Flash flooding

Columbia County remains under a flash flood watch through Saturday evening, but the National Weather Service in Shreveport has reduced its previous prediction on rainfall amounts.

On Thursday, the weather service was forecasting an additional 2-4 inches of rain through Saturday night. The latest estimate is now 1-2 inches.

The highest amounts will likely be from Deep East Texas eastward across the Toledo Bend Lake and into central Louisiana.

However, the lesser amounts will not mitigate the flash flood risk. Wet soils and full rivers and creeks will make just about any area especially prone to flash flooding, even with lower rainfall amounts.

magnoliareporter.com recorded 2.78 inches of rain from the storm system that passed through Wednesday and Thursday storm, raising the May total to 4.91 inches and 21.29 inches for the year – 16.68 inches has fallen since April 2.

Scattered to numerous showers and thunderstorms will increase across much of East Texas and North Louisiana late tonight.

Scattered to numerous showers and embedded thunderstorms will be ongoing Saturday morning across much of the region with the passage of another upper level disturbance. While isolated strong thunderstorms can not be ruled out over portions of North Central Louisiana and Deep East Texas, brief heavy rainfall will be possible which may result in additional flooding.

The embedded thunderstorms will diminish from west to east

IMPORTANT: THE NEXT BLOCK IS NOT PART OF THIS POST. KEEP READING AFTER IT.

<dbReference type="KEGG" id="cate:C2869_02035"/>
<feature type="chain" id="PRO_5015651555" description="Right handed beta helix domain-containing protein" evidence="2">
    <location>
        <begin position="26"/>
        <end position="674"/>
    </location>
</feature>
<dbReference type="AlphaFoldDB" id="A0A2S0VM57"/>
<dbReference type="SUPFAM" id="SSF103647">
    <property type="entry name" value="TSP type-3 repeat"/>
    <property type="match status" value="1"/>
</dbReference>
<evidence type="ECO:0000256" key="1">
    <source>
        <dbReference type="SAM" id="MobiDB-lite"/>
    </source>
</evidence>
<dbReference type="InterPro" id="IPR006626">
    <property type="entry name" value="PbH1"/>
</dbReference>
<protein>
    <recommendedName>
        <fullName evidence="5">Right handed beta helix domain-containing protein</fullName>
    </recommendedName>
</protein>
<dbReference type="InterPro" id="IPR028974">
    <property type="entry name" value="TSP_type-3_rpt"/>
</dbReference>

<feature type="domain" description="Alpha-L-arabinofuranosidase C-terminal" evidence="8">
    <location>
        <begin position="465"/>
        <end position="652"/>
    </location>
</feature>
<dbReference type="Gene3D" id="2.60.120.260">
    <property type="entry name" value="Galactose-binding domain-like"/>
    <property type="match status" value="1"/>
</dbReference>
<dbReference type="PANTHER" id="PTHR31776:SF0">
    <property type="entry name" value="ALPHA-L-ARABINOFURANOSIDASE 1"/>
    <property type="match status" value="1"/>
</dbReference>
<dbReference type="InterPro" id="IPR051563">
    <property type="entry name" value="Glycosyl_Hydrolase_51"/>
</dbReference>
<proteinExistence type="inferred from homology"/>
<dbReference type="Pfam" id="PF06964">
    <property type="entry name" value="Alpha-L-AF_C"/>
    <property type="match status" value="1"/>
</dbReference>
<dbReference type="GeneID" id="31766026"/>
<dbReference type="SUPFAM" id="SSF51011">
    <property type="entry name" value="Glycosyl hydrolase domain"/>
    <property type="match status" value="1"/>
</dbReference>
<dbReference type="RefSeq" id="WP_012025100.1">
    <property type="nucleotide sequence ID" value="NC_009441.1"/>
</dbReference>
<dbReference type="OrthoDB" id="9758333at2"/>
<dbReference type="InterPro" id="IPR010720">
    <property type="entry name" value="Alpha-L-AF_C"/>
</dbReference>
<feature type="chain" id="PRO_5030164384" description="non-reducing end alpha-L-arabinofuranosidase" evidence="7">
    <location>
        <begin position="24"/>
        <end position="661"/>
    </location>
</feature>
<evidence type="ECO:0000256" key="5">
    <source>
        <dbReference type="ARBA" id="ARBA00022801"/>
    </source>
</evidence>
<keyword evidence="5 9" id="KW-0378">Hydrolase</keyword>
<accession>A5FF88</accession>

by afternoon. Dry conditions are expected across much of the area Sunday and Monday, but isolated to widely scattered showers and thunderstorms will be possible across East Texas and North Louisiana on Tuesday and Wednesday.

A flood warning has been discontinued for the Little Missouri River at Boughton, but other warnings remain in effect for flooding on waterways across the region. Here’s a look:

Dorcheat Bayou new Springhill, LA.

At 9 a.m. Friday the stage was 14.4 feet. Minor flooding is occurring and minor flooding is forecast. Flood stage is 11.0 feet. The bayou will continue rising to near 16.0 feet by Sunday evening then begin falling. At 18 feet, expect extensive lowland flooding of forestry resources.

Ouachita River at Camden.

At 8:30 a.m. Friday the stage was 33.8 feet. Minor flooding is occurring and moderate flooding is forecast. Flood stage is 26.0 feet. The river will continue rising to near 36.0 feet by Sunday afternoon. Moderate flooding begins at this level. Access roads to commercial, industrial, and residential developments are flooding. Access to locations along the river downstream of Camden, by boat only.

Ouachita River at Thatcher L&D.

At 8:30 a.m. Friday the stage was 86.1 feet. Minor flooding is occurring and moderate flooding is forecast. Flood stage is 79.0 feet. The river will continue rising to near 88.0 feet by Thursday afternoon, May 16. At 88.0 feet, the river is high enough to stop drainage from Calion Lake. Heavy rainfall in the area could cause the lake to rise towards several homes along the shore. Downstream, water rising into undeveloped areas of the State Park at Moro Bay. Widespread flooding of timber, with access to many oil and gas rigs flooded.

Ouachita River at Felsenthal Lock and Dam.

At 8 a.m. Friday the stage was 80.8 feet. Minor flooding is occurring and moderate flooding is forecast. Flood stage is 70.0 feet. The river will continue rising to near 82.5 feet by Monday morning. Additional rises remain possible thereafter. At 83.0 feet, expect long term flooding for several weeks in the Felsenthal National Wildlife Refuge. Travel becomes difficult as all access roadways flood.

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